If my son was not read his rights before being questioned can his case be appealed?

UPDATED: Sep 30, 2022

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If my son was not read his rights before being questioned can his case be appealed?

A detective asked my son to come to the police station to answer some questions concerning a friends family situation. Twice he went and answered questions. As a result the information he gave was used against him and he was arrested and is now incarcerated. If he was not read his rights before being questioned can his case be appealed?

Asked on August 3, 2016 under Criminal Law, Nebraska


M.D., Member, California and New York Bar / FreeAdvice Contributing Attorney

Answered 6 years ago | Contributor

First of all, as you and your son are now painfully aware, no one is legally obligated to speak with the police and if you do, make certain to have an attorney present. That having been said, whether or not your son's rights were violated depends on the circumstances surrounding the arrest. The fact is that the Miranda warning need not be given unless a person is in police custody and is then questioned. If a person freely and voluntarily submits to questioning before their arrest, and in doing so implicates themselves in illegal activity, then they need not be read their rights. Bottom line, your son was most likely legally questioned. At this point, he needs to retain an criminal law attorney ASAP.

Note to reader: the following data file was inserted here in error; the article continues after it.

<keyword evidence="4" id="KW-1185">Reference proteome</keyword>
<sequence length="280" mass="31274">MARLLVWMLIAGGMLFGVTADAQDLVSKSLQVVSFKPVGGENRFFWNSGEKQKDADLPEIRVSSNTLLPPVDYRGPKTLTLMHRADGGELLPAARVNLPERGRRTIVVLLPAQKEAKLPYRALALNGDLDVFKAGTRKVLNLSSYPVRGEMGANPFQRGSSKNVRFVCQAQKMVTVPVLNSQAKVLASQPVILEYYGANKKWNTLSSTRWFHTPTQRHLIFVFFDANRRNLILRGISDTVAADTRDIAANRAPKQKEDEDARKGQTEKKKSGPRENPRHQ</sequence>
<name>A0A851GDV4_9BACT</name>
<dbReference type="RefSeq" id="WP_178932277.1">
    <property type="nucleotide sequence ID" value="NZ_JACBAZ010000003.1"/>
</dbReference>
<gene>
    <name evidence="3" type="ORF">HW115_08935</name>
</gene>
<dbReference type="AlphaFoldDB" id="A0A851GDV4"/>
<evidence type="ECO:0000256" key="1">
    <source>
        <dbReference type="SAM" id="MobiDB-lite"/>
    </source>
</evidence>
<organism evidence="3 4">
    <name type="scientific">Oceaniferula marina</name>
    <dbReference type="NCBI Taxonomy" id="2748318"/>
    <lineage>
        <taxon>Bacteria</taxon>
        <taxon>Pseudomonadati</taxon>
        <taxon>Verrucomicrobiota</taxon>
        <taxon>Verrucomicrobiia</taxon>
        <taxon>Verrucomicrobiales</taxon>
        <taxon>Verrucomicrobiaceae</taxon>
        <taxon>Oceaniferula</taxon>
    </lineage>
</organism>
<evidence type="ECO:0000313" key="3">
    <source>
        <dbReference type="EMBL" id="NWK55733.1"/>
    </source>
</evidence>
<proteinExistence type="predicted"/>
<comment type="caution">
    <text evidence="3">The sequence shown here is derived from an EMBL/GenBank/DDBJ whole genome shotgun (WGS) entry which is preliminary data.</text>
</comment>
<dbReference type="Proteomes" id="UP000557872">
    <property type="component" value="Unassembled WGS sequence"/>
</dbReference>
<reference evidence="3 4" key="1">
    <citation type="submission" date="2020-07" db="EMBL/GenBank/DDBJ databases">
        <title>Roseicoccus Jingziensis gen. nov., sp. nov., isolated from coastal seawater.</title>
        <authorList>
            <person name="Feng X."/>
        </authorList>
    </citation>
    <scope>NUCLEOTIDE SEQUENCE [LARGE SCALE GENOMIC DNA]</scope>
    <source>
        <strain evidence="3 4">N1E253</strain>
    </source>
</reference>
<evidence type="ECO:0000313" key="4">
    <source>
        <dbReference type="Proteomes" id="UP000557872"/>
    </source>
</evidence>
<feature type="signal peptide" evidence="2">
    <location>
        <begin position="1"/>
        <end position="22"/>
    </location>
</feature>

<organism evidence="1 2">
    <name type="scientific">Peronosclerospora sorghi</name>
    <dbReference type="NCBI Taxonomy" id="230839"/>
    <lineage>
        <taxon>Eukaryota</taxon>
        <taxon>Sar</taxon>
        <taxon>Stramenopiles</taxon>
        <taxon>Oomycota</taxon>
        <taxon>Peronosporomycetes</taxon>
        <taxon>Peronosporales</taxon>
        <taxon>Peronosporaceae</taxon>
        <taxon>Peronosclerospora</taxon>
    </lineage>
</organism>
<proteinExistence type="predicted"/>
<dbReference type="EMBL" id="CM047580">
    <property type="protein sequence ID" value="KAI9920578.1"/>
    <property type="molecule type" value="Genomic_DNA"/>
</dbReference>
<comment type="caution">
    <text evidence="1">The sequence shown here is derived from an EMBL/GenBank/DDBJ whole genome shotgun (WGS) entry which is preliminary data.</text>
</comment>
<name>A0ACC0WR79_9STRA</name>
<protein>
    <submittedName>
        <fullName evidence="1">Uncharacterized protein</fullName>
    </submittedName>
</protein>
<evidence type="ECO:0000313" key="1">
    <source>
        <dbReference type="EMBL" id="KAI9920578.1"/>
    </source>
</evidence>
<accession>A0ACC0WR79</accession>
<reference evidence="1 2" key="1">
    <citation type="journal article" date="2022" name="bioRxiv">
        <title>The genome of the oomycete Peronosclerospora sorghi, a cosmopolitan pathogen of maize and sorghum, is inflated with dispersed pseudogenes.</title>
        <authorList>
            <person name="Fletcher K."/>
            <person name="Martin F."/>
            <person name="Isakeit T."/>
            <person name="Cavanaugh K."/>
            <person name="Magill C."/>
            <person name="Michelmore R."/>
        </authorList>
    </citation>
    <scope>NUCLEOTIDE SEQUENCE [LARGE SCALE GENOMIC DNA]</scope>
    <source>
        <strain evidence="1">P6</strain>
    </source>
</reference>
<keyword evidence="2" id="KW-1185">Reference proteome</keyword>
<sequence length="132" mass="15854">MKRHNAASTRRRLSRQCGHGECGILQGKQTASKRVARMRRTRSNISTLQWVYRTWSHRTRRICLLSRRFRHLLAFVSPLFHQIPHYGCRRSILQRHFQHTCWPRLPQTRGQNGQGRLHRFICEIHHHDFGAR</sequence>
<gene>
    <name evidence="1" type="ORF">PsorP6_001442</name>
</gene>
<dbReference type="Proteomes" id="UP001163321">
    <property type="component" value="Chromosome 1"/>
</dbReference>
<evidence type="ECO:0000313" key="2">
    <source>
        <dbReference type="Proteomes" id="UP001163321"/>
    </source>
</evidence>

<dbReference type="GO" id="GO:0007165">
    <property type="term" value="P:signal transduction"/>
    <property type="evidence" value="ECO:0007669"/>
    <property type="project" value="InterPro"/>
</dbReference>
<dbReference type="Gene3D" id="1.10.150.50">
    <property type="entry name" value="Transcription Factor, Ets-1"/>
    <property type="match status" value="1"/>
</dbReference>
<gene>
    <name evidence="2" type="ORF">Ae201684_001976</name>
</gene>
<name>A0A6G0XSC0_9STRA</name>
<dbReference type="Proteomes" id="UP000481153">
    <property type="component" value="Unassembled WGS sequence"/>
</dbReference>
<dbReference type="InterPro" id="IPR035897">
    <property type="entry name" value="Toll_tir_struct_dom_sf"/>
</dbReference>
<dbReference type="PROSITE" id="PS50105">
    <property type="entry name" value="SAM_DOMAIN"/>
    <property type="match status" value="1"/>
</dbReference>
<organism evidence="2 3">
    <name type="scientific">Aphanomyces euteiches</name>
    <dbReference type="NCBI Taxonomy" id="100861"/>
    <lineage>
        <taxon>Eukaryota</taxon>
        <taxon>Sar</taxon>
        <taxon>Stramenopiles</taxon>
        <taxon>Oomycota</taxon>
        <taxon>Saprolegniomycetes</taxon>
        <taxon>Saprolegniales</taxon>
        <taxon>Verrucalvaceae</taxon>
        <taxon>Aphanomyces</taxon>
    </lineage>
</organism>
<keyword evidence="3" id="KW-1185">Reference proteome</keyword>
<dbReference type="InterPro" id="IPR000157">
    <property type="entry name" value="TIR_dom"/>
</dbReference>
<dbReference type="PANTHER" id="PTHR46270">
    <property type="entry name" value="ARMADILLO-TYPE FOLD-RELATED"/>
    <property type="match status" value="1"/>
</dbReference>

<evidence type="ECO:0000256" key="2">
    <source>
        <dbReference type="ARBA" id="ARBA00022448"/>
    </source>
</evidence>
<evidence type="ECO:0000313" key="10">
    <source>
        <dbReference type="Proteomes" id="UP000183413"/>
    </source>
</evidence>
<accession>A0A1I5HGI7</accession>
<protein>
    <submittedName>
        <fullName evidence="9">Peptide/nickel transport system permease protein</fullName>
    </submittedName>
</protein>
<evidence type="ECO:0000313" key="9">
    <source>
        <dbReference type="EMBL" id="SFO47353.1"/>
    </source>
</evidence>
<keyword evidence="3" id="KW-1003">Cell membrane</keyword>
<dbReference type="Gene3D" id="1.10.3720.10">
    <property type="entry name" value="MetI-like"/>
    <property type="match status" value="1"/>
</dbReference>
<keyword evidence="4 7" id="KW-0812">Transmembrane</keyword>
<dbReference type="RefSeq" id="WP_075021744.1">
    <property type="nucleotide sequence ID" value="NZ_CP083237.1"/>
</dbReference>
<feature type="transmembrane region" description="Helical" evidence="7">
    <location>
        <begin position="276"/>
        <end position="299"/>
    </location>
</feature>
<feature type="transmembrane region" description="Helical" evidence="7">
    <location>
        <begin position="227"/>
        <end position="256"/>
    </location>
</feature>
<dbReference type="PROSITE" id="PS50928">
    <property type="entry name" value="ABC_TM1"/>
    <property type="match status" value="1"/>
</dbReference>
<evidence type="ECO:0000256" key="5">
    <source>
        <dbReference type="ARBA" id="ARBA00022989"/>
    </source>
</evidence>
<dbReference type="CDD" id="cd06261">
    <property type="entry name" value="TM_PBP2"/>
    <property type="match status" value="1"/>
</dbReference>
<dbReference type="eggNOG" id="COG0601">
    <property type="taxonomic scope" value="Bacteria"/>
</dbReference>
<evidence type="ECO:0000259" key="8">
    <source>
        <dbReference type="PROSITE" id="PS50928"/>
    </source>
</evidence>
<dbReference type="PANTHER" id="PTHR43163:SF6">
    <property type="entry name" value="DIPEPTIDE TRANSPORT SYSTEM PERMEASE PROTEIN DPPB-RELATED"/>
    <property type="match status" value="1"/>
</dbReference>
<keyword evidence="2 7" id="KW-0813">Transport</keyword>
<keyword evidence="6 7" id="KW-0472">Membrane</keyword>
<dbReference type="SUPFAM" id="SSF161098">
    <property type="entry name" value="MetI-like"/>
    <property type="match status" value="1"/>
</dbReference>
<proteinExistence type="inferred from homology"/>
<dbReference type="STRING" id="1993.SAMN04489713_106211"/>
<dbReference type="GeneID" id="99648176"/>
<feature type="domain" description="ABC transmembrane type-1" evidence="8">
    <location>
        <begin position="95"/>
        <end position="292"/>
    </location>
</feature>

IMPORTANT NOTICE: The Answer(s) provided above are for general information only. The attorney providing the answer was not serving as the attorney for the person submitting the question or in any attorney-client relationship with such person. Laws may vary from state to state, and sometimes change. Tiny variations in the facts, or a fact not set forth in a question, often can change a legal outcome or an attorney's conclusion. Although AttorneyPages.com has verified the attorney was admitted to practice law in at least one jurisdiction, he or she may not be authorized to practice law in the jurisdiction referred to in the question, nor is he or she necessarily experienced in the area of the law involved. Unlike the information in the Answer(s) above, upon which you should NOT rely, for personal advice you can rely upon we suggest you retain an attorney to represent you.

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